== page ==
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Monday, December 19, 2005

The Second Amendment

Posted on Mon, Dec. 19, 2005

The amendment that means what it says

SPECIAL TO The Free Lance-Star

Sanford Levinson, a distinguished constitutional law professor at the University of Texas at Austin, wrote in the Yale Law Journal that the Second Amendment suffers from a lack of serious scholarship. Few law students envision the Second Amendment as an area of lucrative practice upon graduation. His article, "The Embarrassing Second Amendment," sent a shock wave through academia by suggesting that the amendment might actually mean what it says.

Issues involving guns have taken center stage in the cultural divide that separates Red and Blue America. Gun-control advocates point to the militia clause of the Second Amendment, arguing that it warrants a collective, rather than an individual, right to keep and bear arms. However, history, buttressed by the Founders' clear understanding, dictates that the amendment guarantees this right to individual Americans.

The U.S. Supreme Court has not dealt directly with the Second Amendment since 1939. Then, United States vs. Miller held that a sawed-off shotgun was subject to registration because there was no evidence before the court that it had a military use. This opinion suggests that any demonstrably military weapon should enjoy the protection of the Second Amendment.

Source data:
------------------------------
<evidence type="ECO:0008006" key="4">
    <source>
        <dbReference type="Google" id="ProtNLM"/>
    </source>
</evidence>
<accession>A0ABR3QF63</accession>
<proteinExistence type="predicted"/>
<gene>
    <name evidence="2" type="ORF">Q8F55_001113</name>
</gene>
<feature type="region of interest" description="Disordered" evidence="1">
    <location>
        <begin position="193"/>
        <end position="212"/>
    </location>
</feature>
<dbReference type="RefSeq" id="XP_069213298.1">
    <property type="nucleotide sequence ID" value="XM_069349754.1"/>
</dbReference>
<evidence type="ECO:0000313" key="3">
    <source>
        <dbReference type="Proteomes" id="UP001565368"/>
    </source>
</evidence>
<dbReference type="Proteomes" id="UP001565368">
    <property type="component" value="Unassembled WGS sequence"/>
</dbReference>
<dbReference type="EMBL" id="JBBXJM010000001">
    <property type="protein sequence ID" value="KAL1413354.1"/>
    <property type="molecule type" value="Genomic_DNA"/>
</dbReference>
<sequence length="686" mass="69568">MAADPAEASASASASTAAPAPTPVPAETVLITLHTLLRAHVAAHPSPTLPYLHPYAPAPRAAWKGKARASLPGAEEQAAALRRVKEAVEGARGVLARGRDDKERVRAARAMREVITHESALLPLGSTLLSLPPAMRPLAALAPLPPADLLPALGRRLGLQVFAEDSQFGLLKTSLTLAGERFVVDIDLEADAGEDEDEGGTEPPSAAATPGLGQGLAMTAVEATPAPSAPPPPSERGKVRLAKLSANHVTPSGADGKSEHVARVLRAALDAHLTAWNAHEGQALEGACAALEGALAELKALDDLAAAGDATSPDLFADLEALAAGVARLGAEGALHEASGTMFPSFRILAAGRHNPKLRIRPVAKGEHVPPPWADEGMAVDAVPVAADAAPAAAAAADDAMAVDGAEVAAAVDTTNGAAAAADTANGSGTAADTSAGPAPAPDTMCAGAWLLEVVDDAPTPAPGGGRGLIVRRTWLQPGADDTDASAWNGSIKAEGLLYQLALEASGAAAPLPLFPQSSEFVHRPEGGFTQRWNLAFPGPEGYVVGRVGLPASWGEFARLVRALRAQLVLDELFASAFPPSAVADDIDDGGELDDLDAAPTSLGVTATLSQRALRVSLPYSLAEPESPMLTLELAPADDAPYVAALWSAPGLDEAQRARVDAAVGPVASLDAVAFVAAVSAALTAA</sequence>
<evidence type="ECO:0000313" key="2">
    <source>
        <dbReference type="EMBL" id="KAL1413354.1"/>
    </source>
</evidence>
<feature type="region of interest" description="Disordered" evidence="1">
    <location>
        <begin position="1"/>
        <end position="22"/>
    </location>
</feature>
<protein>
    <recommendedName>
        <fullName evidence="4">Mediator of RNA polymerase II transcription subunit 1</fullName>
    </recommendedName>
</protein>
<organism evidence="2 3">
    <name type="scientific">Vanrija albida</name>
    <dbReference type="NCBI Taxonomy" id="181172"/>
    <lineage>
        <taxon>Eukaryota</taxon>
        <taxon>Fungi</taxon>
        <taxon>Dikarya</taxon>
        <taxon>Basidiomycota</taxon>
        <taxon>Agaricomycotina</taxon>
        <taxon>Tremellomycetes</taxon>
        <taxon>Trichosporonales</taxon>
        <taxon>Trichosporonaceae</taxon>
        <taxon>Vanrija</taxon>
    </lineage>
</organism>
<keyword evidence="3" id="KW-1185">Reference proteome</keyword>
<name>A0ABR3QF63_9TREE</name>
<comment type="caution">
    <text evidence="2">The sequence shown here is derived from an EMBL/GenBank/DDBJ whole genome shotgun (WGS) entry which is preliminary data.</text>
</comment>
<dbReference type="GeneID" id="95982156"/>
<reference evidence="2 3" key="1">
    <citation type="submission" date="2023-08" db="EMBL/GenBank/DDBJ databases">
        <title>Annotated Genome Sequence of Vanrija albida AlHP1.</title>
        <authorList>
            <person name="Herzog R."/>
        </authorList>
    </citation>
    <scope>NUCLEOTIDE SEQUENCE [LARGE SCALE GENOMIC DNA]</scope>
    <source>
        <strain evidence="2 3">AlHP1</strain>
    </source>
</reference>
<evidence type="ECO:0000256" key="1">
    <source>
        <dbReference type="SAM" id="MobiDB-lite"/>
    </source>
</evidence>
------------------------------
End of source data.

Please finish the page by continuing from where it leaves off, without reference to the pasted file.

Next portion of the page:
The Supreme Court has conjured rights from the Constitution that do not exist in the text while disparaging those rights contained in the document itself -- leaving both sides of the gun debate cause for concern in any future rulings.

Oblique references in subsequent cases lend credibility to an individual-rights interpretation. The late Chief Justice William Rehnquist noted in a 1990 case, United States vs. Verdugo Urquidez, that the use of the phrase "the people" in the Bill of Rights was not used to avoid an "awkward rhetorical redundancy" but rather was chosen as a "term of art employed in select parts of the Constitution." He noted that the use of "the people" in the First, Second, Fourth, Ninth and 10th Amendments was within the context of protecting that class of persons who are part of the national community.

When adopted by the states, the Second Amendment generated no controversy. State and federal militia laws required citizens to keep arms and ammunition in their homes. These statutes specified everything from the number of cartridges to the amount of gunpowder that Americans were to keep on hand.

Arms and accouterment for militia service were exempted from levy for indebtedness, and failure to have the proper equipment could draw fines. The greater concern, as articulated by the great orator Patrick Henry, was how to provide guns to those who could not afford them. The bearing of arms was both a right and a responsibility of citizenship, with arms being legally denied to those who were not citizens.

The militia -- Richard Henry Lee, who put forth the motion to write the Declaration of Independence, described it as "the people themselves" -- stood in marked contrast to the hated standing army. Equally despised was a "select militia" that excluded general citizen participation.

The very idea that citizens might be barred from militia membership was itself an indication of tyranny. To the Founders, a "well regulated" militia was capable of being directed in proper military order, serving those functions otherwise performed by a regular army.